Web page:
BA, MA (York); PhD (London)
Benjamin Bland is Lecturer in Contemporary History. He is primarily a historian of nationalism and racialisation in modern Britain, with a particular interest in how national and racial identities have been constructed and contested (e.g. through popular culture, the media, or policymaking) since the early twentieth century. His work also explores these processes on a global scale, especially through an interest in transnational racisms and anti-racisms. He has broader research interests in the social and cultural legacies of the twentieth century “age of extremes” and (increasingly) in the intersections between his existing research and the histories of capitalism and of the urban environment.
Ben is currently working on his first monograph, provisionally titled The Anti-Fascist Nation? Race, Memory, and Identity in Late Twentieth Century Britain. The book will explore the ways in which fascism and anti-fascism have shaped British understandings of race and national identity since the late 1960s. The project engages with a novel range of historiographies and draws on a diverse source base that incorporates everything from music and film to political pamphlets and Mass Observation reports. Work related to this project has previously been published in Immigrants & Minorities, Patterns of Prejudice, and Radical History Review.
Ben returned to York in 2021, having previously studied for his taught degrees here, initially leaving to undertake AHRC-funded doctoral research at Royal Holloway, University of London. He has previously taught history and/or political theory at various constituent parts of the University of London (King’s College, Queen Mary, Royal Holloway), at the universities of Hertfordshire and Roehampton, and at York’s Centre for Lifelong Learning. In 2020/21 he was also a Senior Research Associate at the University of East Anglia, working on an AHRC-funded project exploring the history of race relations legislation in Britain.
Ben’s research focuses, above all, on how identities (particularly racial and national) have been socially constructed in modern Britain. He explores these issues using a diverse range of archives and sources, believing strongly in giving due attention to oft-forgotten and ignored historical voices alongside those that have shaped traditional, hegemonic narratives. He is aided in this by adopting interdisciplinary frameworks, borrowing particularly from cultural studies and sociology. He also tries to place as much of his research as possible in a global, transnational context - and to engage with theoretical, as well as historical, questions.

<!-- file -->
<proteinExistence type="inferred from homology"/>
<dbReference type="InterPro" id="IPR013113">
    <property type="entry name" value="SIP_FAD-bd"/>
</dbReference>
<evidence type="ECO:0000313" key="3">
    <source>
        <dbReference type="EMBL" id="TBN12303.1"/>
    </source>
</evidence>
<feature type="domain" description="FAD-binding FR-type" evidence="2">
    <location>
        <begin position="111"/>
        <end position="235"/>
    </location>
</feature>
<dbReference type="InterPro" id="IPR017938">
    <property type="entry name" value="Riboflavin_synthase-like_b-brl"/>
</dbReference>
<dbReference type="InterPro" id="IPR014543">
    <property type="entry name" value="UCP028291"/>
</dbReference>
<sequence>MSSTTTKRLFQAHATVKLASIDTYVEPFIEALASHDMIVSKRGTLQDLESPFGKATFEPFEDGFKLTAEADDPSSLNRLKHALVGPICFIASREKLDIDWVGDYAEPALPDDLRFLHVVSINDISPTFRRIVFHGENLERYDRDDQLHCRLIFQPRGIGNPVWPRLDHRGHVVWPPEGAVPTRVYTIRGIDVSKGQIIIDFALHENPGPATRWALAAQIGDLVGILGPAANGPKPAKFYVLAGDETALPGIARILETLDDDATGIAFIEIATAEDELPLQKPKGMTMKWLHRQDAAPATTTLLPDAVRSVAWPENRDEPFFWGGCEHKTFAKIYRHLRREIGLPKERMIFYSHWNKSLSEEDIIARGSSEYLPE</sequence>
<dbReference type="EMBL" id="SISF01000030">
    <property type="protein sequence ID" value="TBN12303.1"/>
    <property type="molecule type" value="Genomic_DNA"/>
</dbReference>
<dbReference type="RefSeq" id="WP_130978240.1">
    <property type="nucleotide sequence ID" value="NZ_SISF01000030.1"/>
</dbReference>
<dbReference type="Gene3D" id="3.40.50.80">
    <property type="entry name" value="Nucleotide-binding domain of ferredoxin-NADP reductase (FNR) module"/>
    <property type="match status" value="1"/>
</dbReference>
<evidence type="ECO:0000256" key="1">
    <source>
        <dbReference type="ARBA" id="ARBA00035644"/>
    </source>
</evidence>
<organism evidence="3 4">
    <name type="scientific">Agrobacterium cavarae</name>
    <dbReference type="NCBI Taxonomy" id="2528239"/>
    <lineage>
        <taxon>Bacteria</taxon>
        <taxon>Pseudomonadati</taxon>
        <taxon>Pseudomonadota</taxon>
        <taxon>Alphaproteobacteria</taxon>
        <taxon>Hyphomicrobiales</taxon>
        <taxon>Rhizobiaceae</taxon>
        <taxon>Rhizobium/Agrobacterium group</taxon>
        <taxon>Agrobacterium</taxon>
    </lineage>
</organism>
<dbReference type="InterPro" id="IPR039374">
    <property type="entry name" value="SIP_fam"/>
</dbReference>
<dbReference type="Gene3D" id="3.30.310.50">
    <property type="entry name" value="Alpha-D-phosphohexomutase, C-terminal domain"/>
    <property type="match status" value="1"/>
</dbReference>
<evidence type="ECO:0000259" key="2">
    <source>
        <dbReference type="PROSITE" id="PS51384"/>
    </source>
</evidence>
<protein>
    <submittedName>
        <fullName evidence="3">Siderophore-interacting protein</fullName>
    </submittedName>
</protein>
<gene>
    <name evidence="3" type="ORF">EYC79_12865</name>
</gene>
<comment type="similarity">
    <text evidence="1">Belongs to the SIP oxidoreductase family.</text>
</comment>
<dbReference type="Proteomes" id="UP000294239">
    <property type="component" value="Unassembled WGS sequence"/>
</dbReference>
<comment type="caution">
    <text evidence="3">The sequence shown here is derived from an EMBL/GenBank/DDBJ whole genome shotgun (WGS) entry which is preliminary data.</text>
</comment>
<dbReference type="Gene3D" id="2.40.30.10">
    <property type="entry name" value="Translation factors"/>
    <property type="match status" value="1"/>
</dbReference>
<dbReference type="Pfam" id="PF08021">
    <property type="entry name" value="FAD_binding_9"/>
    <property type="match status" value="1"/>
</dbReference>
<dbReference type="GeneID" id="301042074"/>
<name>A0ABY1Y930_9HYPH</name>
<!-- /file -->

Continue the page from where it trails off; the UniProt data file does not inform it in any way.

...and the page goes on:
These interests come together in his debut monograph project, on which he is currently working. Provisionally titled The Anti-Fascist Nation? Race, Memory, and Identity in Late Twentieth Century Britain, it explores how fascism - as a cultural signifier and object of popular memory as much as a political ideology - has influenced perceptions of race and national identity in contemporary Britain. The book will, on the one hand, examine how fascism has shaped responses (both critical and defensive) to racism and nationalism in Britain since the late 1960s. On the other, it will highlight the ways in which the spectre of fascism was embedded within British culture, politics and society - influencing everything from the punk movement to anti-apartheid activism. Using a wide variety of case studies and examples, the book will consistently highlight the inconsistencies and exceptionalisms that have been at the heart of commonplace assumptions of Britain as a distinctly “anti-fascist” nation. In so doing, the project also engages with historiographies - such as that on the evolution of Holocaust memory - seldom present in histories of modern Britain.
Ben is also in the process of planning his next major research project. This will analyse the relationship between racialisation and the urban environment (particularly housing) in twentieth century Britain. The project will continue his research into the social construction of racial identities, albeit with an increased focus on the role that the state plays in this process. The project will engage with several recent turns in the historiography of modern Britain (for instance towards new forms of urban history and the history of community) and will also employ a new range of interdisciplinary approaches (drawing, for instance, from geography and political economy).
Between the Empire and Me: Race and Decolonisation in Britain Since 1930 (1st Year Period Topic)
Britain and the World Since 1945 (2nd Year Explorations)
Work & Labour (3rd Year Comparative)
Music, Race, and National Identity in Modern Britain: From the Jazz Age to the Present (MA Option)